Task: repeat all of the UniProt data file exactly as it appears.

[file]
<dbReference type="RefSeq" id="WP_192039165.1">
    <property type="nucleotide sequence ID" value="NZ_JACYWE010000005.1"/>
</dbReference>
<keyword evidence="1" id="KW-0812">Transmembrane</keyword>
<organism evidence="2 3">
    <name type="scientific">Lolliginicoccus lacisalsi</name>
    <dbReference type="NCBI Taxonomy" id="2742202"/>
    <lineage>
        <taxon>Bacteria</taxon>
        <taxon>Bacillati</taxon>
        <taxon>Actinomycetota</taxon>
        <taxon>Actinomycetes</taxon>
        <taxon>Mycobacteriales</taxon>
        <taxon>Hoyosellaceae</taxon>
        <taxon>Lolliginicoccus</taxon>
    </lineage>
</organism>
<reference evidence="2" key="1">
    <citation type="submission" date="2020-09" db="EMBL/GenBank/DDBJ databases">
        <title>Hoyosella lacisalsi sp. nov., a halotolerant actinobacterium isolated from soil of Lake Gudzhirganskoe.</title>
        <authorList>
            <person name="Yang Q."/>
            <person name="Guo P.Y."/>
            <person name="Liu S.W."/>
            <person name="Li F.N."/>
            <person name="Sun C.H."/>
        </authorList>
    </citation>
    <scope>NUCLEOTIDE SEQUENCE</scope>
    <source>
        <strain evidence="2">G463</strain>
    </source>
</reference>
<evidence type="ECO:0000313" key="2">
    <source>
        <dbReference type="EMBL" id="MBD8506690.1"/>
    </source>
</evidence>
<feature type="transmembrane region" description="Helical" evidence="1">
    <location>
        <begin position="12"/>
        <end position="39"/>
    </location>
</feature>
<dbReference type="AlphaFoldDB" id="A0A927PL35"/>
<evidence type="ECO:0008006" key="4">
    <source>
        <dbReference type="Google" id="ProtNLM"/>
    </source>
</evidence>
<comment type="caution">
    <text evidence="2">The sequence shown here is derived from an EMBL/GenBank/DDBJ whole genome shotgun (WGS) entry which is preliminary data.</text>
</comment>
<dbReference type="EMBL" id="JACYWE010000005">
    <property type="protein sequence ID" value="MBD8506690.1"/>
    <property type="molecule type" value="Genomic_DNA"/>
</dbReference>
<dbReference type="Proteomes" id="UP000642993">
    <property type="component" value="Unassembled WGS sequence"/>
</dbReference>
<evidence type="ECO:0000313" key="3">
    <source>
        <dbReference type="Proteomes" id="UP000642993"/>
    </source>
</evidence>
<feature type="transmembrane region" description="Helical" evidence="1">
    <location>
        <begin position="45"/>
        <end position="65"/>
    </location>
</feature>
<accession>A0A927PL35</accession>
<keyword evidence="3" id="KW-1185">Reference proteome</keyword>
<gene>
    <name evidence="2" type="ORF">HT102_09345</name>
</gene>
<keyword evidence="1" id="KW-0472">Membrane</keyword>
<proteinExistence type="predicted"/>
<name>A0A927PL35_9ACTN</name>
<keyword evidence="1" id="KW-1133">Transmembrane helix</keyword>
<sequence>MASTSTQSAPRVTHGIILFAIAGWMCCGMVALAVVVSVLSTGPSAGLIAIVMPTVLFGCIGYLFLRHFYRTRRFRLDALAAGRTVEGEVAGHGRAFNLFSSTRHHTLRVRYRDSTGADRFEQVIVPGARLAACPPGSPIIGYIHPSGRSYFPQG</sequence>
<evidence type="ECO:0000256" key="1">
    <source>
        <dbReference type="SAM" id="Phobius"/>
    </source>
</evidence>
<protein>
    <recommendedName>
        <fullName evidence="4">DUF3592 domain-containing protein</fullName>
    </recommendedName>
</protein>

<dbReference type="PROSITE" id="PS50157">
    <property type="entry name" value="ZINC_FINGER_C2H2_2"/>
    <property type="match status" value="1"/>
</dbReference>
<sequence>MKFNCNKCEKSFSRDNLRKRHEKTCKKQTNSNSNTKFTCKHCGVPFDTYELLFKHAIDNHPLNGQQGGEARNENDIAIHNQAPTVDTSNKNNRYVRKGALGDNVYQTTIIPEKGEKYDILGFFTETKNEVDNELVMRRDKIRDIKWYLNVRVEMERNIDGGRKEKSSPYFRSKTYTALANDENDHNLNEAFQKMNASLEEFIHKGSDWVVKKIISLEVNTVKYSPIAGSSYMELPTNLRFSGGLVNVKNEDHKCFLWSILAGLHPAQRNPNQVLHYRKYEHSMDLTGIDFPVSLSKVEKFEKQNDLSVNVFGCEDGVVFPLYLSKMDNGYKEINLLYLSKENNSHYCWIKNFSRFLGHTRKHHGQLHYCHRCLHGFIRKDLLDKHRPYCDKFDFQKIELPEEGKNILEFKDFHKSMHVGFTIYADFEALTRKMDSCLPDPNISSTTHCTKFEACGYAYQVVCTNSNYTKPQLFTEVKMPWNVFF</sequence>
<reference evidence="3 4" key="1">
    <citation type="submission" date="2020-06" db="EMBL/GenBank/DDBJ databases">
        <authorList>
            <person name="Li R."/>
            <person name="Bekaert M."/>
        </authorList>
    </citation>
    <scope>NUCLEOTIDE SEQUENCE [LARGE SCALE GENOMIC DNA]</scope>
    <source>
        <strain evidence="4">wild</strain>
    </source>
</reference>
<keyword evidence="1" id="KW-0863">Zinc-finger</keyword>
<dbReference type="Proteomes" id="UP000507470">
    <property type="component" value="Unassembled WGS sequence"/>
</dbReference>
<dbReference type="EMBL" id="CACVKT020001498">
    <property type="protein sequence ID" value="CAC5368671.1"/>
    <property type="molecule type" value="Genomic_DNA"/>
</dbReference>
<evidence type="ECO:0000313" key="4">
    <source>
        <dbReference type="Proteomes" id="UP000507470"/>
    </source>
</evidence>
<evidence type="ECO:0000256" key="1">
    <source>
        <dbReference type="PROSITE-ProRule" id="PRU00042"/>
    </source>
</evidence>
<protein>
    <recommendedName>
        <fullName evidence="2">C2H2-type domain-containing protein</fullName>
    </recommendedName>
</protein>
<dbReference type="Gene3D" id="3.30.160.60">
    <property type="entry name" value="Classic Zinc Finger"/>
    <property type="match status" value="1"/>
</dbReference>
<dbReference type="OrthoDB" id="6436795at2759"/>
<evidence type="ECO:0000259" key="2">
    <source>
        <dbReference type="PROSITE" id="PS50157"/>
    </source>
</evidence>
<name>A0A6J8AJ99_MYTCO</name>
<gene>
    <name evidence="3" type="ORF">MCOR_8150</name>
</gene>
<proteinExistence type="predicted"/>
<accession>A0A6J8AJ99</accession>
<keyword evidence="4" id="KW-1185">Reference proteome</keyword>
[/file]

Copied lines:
<dbReference type="RefSeq" id="WP_192039165.1">
    <property type="nucleotide sequence ID" value="NZ_JACYWE010000005.1"/>
</dbReference>
<keyword evidence="1" id="KW-0812">Transmembrane</keyword>
<organism evidence="2 3">
    <name type="scientific">Lolliginicoccus lacisalsi</name>
    <dbReference type="NCBI Taxonomy" id="2742202"/>
    <lineage>
        <taxon>Bacteria</taxon>
        <taxon>Bacillati</taxon>
        <taxon>Actinomycetota</taxon>
        <taxon>Actinomycetes</taxon>
        <taxon>Mycobacteriales</taxon>
        <taxon>Hoyosellaceae</taxon>
        <taxon>Lolliginicoccus</taxon>
    </lineage>
</organism>
<reference evidence="2" key="1">
    <citation type="submission" date="2020-09" db="EMBL/GenBank/DDBJ databases">
        <title>Hoyosella lacisalsi sp. nov., a halotolerant actinobacterium isolated from soil of Lake Gudzhirganskoe.</title>
        <authorList>
            <person name="Yang Q."/>
            <person name="Guo P.Y."/>
            <person name="Liu S.W."/>
            <person name="Li F.N."/>
            <person name="Sun C.H."/>
        </authorList>
    </citation>
    <scope>NUCLEOTIDE SEQUENCE</scope>
    <source>
        <strain evidence="2">G463</strain>
    </source>
</reference>
<evidence type="ECO:0000313" key="2">
    <source>
        <dbReference type="EMBL" id="MBD8506690.1"/>
    </source>
</evidence>
<feature type="transmembrane region" description="Helical" evidence="1">
    <location>
        <begin position="12"/>
        <end position="39"/>
    </location>
</feature>
<dbReference type="AlphaFoldDB" id="A0A927PL35"/>
<evidence type="ECO:0008006" key="4">
    <source>
        <dbReference type="Google" id="ProtNLM"/>
    </source>
</evidence>
<comment type="caution">
    <text evidence="2">The sequence shown here is derived from an EMBL/GenBank/DDBJ whole genome shotgun (WGS) entry which is preliminary data.</text>
</comment>
<dbReference type="EMBL" id="JACYWE010000005">
    <property type="protein sequence ID" value="MBD8506690.1"/>
    <property type="molecule type" value="Genomic_DNA"/>
</dbReference>
<dbReference type="Proteomes" id="UP000642993">
    <property type="component" value="Unassembled WGS sequence"/>
</dbReference>
<evidence type="ECO:0000313" key="3">
    <source>
        <dbReference type="Proteomes" id="UP000642993"/>
    </source>
</evidence>
<feature type="transmembrane region" description="Helical" evidence="1">
    <location>
        <begin position="45"/>
        <end position="65"/>
    </location>
</feature>
<accession>A0A927PL35</accession>
<keyword evidence="3" id="KW-1185">Reference proteome</keyword>
<gene>
    <name evidence="2" type="ORF">HT102_09345</name>
</gene>
<keyword evidence="1" id="KW-0472">Membrane</keyword>
<proteinExistence type="predicted"/>
<name>A0A927PL35_9ACTN</name>
<keyword evidence="1" id="KW-1133">Transmembrane helix</keyword>
<sequence>MASTSTQSAPRVTHGIILFAIAGWMCCGMVALAVVVSVLSTGPSAGLIAIVMPTVLFGCIGYLFLRHFYRTRRFRLDALAAGRTVEGEVAGHGRAFNLFSSTRHHTLRVRYRDSTGADRFEQVIVPGARLAACPPGSPIIGYIHPSGRSYFPQG</sequence>
<evidence type="ECO:0000256" key="1">
    <source>
        <dbReference type="SAM" id="Phobius"/>
    </source>
</evidence>
<protein>
    <recommendedName>
        <fullName evidence="4">DUF3592 domain-containing protein</fullName>
    </recommendedName>
</protein>

<dbReference type="PROSITE" id="PS50157">
    <property type="entry name" value="ZINC_FINGER_C2H2_2"/>
    <property type="match status" value="1"/>
</dbReference>
<sequence>MKFNCNKCEKSFSRDNLRKRHEKTCKKQTNSNSNTKFTCKHCGVPFDTYELLFKHAIDNHPLNGQQGGEARNENDIAIHNQAPTVDTSNKNNRYVRKGALGDNVYQTTIIPEKGEKYDILGFFTETKNEVDNELVMRRDKIRDIKWYLNVRVEMERNIDGGRKEKSSPYFRSKTYTALANDENDHNLNEAFQKMNASLEEFIHKGSDWVVKKIISLEVNTVKYSPIAGSSYMELPTNLRFSGGLVNVKNEDHKCFLWSILAGLHPAQRNPNQVLHYRKYEHSMDLTGIDFPVSLSKVEKFEKQNDLSVNVFGCEDGVVFPLYLSKMDNGYKEINLLYLSKENNSHYCWIKNFSRFLGHTRKHHGQLHYCHRCLHGFIRKDLLDKHRPYCDKFDFQKIELPEEGKNILEFKDFHKSMHVGFTIYADFEALTRKMDSCLPDPNISSTTHCTKFEACGYAYQVVCTNSNYTKPQLFTEVKMPWNVFF</sequence>
<reference evidence="3 4" key="1">
    <citation type="submission" date="2020-06" db="EMBL/GenBank/DDBJ databases">
        <authorList>
            <person name="Li R."/>
            <person name="Bekaert M."/>
        </authorList>
    </citation>
    <scope>NUCLEOTIDE SEQUENCE [LARGE SCALE GENOMIC DNA]</scope>
    <source>
        <strain evidence="4">wild</strain>
    </source>
</reference>
<keyword evidence="1" id="KW-0863">Zinc-finger</keyword>
<dbReference type="Proteomes" id="UP000507470">
    <property type="component" value="Unassembled WGS sequence"/>
</dbReference>
<dbReference type="EMBL" id="CACVKT020001498">
    <property type="protein sequence ID" value="CAC5368671.1"/>
    <property type="molecule type" value="Genomic_DNA"/>
</dbReference>
<evidence type="ECO:0000313" key="4">
    <source>
        <dbReference type="Proteomes" id="UP000507470"/>
    </source>
</evidence>
<evidence type="ECO:0000256" key="1">
    <source>
        <dbReference type="PROSITE-ProRule" id="PRU00042"/>
    </source>
</evidence>
<protein>
    <recommendedName>
        <fullName evidence="2">C2H2-type domain-containing protein</fullName>
    </recommendedName>
</protein>
<dbReference type="Gene3D" id="3.30.160.60">
    <property type="entry name" value="Classic Zinc Finger"/>
    <property type="match status" value="1"/>
</dbReference>
<dbReference type="OrthoDB" id="6436795at2759"/>
<evidence type="ECO:0000259" key="2">
    <source>
        <dbReference type="PROSITE" id="PS50157"/>
    </source>
</evidence>
<name>A0A6J8AJ99_MYTCO</name>
<gene>
    <name evidence="3" type="ORF">MCOR_8150</name>
</gene>
<proteinExistence type="predicted"/>
<accession>A0A6J8AJ99</accession>
<keyword evidence="4" id="KW-1185">Reference proteome</keyword>